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# Getting to Grips with Python: Data Types & Variables Ruth Everett Updated on ・4 min read

When I started learning Python a couple of months ago I was fairly overwhelmed with the amount of information out there and struggled at first to find a learning style that suited me. After realising that I learn best by reading and writing and video tutorials were not going to work for me, I started to read blog posts and guides to help me learn.

I thought it might be cool to digitise the notes that I have been taking, in a bid to help other people who are just getting started and might feel a little overwhelmed, as well as to have a reference guide for myself in the future. No harm in giving it a go, right? So here is the first part of the series, all about data types and variables.

What are data types?
'The data type of an item defines the type and range of values that the item can have'

## Python's Data Types

There are three main data types in Python:

1. Numbers
2. Booleans
3. Strings

## Numbers

Again, there are three main types of numbers in Python:

1. Integers
2. Floating-Point
3. Complex

### Integers

An `integer` is comprised of all the whole numbers, both positive and negative. For example, both 27 and -27 would be classed as integers.

The amount of memory an integer occupies will depend on its value, for example 0 would take up 24 bytes, while 1 would occupy 28 bytes.

``````print(27) # A positive integer
print(-27) # A negative integer

num = 1234567 # Assigning an integer to a variable
print(num) # This would print 1234567
``````

### Floating-Point Numbers

Floating-point numbers, or `floats` refer to all the positive and negative decimal numbers. For example, 7.5 and -7.5 are both floating-point numbers. With the ability to create decimals up to a very high decimal point, Python allows for accurate computations and precise values.

A float occupies 24 bytes of memory.

``````print(7.000002) # A positive float
print(-7.255) # A negative float

flt_pt = 27.333
print(flt_pt) # Prints 27.333
``````

### Complex Numbers

Complex numbers in Python are made up of a real and imaginary part and just like the `print()` statement, `complex()` us used to create complex numbers.

It is made up of two values; the real part followed by the imaginary part. `complex(real, imaginary)` Python has built-in support for complex numbers and the imaginary part is written with a j suffix e.g `7j`.

``````print(complex(30+40)) # The output would be (70+0j)

complex_1 = complex(0,7)
complex_2 = complex(7,0)
print (complex(complex_1 + complex_2)) # Prints (7+7j)
``````

## Booleans

Booleans are used to determine whether the logic of an expression or comparison is correct. Also known as a `bool`, this data type allows us to choose between two values: true and false.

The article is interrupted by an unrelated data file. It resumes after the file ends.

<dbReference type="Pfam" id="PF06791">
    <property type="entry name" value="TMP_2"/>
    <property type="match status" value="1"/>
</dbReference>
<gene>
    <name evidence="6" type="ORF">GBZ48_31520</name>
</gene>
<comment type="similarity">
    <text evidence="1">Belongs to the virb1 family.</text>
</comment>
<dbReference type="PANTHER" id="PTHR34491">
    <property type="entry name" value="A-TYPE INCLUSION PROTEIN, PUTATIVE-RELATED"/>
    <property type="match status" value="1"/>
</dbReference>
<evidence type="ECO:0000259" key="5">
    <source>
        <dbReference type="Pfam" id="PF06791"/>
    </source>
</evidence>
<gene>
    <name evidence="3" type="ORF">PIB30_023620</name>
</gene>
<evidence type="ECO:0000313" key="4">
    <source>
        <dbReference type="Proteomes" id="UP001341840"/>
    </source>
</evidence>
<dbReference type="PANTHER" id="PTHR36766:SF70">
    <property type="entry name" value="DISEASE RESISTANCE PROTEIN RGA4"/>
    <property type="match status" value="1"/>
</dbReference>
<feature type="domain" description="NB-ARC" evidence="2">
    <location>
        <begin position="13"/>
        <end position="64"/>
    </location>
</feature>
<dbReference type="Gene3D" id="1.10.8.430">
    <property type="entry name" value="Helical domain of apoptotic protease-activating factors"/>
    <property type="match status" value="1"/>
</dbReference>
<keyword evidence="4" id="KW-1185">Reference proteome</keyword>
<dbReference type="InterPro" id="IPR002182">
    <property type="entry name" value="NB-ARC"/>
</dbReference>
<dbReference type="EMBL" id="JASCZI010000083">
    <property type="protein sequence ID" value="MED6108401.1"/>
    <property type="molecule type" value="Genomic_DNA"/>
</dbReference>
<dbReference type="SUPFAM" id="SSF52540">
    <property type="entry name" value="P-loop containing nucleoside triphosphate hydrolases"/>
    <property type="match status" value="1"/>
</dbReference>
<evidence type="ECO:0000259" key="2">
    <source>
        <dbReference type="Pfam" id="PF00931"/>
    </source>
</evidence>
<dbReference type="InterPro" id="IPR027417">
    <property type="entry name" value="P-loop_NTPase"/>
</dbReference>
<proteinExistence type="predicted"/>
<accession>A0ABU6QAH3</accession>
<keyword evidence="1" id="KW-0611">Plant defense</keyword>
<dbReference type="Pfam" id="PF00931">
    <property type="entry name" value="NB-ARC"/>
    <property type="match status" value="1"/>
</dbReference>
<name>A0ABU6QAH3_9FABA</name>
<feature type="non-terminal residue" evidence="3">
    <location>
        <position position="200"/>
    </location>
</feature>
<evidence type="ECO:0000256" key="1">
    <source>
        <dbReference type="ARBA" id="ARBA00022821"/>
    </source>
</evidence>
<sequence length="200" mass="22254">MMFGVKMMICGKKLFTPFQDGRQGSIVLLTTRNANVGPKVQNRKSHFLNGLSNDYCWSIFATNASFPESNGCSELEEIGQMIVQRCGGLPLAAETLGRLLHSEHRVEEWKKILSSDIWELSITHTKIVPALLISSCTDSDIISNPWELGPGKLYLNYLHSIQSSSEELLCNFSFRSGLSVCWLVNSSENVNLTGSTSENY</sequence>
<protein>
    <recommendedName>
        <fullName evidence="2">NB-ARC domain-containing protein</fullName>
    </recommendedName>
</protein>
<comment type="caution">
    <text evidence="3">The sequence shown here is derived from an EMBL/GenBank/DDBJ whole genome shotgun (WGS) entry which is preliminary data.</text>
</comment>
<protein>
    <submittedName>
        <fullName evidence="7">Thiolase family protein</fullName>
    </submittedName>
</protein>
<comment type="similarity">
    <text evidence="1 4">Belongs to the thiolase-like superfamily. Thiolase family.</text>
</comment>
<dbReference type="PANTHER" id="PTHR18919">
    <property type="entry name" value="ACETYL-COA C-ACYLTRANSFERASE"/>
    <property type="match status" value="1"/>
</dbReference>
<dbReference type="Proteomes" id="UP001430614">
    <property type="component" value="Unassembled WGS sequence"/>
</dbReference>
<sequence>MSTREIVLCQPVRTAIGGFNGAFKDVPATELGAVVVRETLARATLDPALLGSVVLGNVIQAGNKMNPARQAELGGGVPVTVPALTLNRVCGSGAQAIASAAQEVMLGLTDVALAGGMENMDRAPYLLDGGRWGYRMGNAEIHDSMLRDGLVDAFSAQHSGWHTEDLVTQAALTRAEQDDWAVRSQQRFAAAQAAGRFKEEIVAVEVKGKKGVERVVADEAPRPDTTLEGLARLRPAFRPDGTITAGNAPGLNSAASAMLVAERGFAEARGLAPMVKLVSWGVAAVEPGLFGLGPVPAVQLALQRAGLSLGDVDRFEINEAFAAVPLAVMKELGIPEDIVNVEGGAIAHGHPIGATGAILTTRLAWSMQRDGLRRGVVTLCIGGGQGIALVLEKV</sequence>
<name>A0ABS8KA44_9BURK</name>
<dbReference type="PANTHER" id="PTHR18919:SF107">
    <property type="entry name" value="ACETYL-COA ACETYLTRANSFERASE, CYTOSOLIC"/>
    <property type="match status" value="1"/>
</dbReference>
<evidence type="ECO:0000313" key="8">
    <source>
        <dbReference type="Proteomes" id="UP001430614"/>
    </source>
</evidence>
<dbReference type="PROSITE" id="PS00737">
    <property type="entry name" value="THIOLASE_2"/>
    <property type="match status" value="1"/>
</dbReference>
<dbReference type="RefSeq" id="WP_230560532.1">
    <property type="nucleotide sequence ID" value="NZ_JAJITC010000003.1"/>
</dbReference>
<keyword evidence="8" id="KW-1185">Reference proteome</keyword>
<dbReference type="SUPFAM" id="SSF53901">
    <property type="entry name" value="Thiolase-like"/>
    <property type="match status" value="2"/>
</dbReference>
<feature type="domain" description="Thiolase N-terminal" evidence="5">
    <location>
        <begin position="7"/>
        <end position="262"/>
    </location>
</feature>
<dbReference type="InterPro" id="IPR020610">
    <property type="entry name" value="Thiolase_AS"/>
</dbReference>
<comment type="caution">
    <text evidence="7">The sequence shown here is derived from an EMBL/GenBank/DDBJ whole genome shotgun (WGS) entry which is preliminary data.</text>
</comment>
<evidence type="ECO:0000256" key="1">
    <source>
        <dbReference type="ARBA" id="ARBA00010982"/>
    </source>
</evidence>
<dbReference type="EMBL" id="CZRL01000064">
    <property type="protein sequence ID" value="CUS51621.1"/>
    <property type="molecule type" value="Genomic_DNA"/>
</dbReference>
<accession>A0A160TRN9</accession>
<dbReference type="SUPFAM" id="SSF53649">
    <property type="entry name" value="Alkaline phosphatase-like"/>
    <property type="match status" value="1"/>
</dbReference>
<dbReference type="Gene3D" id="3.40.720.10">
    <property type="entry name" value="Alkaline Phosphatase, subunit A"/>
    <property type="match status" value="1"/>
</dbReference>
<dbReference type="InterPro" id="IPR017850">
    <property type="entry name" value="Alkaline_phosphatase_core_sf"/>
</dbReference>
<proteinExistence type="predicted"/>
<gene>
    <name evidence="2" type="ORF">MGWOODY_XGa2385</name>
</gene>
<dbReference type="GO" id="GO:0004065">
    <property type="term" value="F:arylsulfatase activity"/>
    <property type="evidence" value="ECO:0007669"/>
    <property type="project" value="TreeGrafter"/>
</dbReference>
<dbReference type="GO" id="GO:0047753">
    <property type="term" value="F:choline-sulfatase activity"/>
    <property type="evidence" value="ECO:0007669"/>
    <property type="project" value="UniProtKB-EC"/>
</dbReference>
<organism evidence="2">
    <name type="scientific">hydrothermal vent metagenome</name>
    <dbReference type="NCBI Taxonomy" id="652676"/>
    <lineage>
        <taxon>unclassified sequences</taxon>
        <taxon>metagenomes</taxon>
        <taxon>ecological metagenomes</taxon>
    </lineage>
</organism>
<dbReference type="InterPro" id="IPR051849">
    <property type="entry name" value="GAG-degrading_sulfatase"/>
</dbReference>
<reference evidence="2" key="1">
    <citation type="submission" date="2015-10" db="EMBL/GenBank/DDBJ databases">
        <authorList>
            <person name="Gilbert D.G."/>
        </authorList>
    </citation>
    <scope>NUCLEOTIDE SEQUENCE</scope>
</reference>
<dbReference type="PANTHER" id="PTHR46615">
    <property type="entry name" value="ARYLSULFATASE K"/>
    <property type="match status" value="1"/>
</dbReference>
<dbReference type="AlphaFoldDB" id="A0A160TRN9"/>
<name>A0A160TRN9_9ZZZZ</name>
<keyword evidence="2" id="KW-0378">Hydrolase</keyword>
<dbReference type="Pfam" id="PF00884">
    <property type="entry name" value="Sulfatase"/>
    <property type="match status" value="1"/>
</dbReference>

The syntax is `bool([value])` and will return either `false` if the value is omitted or false, or `true` if the value is true.

``````my_list = []
print(my_list, 'is', bool(my_list)) # Prints False

my_list = 
print(my_list, 'is', bool(my_list)) # Prints True
``````

### Logical Operators

Logical operators can be used to manipulate the logic of the boolean expression.

Operator Purpose Notation
and And Prefix
not Not Prefix
or Or Prefix

## Strings

'A string is defined as a collection of characters closed within single or double quote marks'

Strings may contain a full sentence, a single character or be completely empty.

``````print("Harry Potter")

hp = "Harry Potter"
print(hp) # Will print Harry Potter

print("a") # A single character

empty = "" # This is an example of a empty string
``````

A blank space inside of a string is considered to be a character.

### Finding the length of a string

You can identify the number of characters within a string by using the `len` statement.

``````my_string = "Hello World" # This string is 11 characters, including the space
print(len(my_string)) # The output will be 11
``````

### String indexing

Every character in a string is given a numerical index based on its position. This starts from 0, so the first character in a string will be 0.

Index - 0 1 2 3 4
E m b e r

The length of this string is 5, as there are 5 characters, starting from 0.

### String slicing

String slicing is the process of obtaining a portion of a string, otherwise known as substring, by using its indices.

It is achieved using the following syntax `string [start:end]`.

• `start` is the character where the substring will start
• `end` is where the substring will end

Using this method, the character at the end of the substring will not be included.

``````my_string = "Ember is the best"
print(my_string [0:7]) # This will print Ember i
print(my_string [1:9]) # This will print mber is
``````

## Variables

A variable is simply what we would name our values, they allow us to give meaningful names to the data we are exploring. The simplest way to assign a value to a variable is through the `=` operator. For example, `variable = value`.

Variables also allow us to store data to be used later on when performing operations in the code. They are also mutable, so it is possible to update or replace them.

There are certain requirements that we must follow when naming variables, including:

• The name can start with either an uppercase or lowercase letter
• Numbers can appear anywhere in the name, except for at the start
• The `_` character can also appear anywhere in the name
• It is not possible to use spaces, instead we have to use snake_case to create the variable name
• Ensure the name of the variable is something meaningful and describes the value that it holds.

Please let me know if I have missed anything or if there is any other tips you would recommend for newbies like myself :)

## Discussion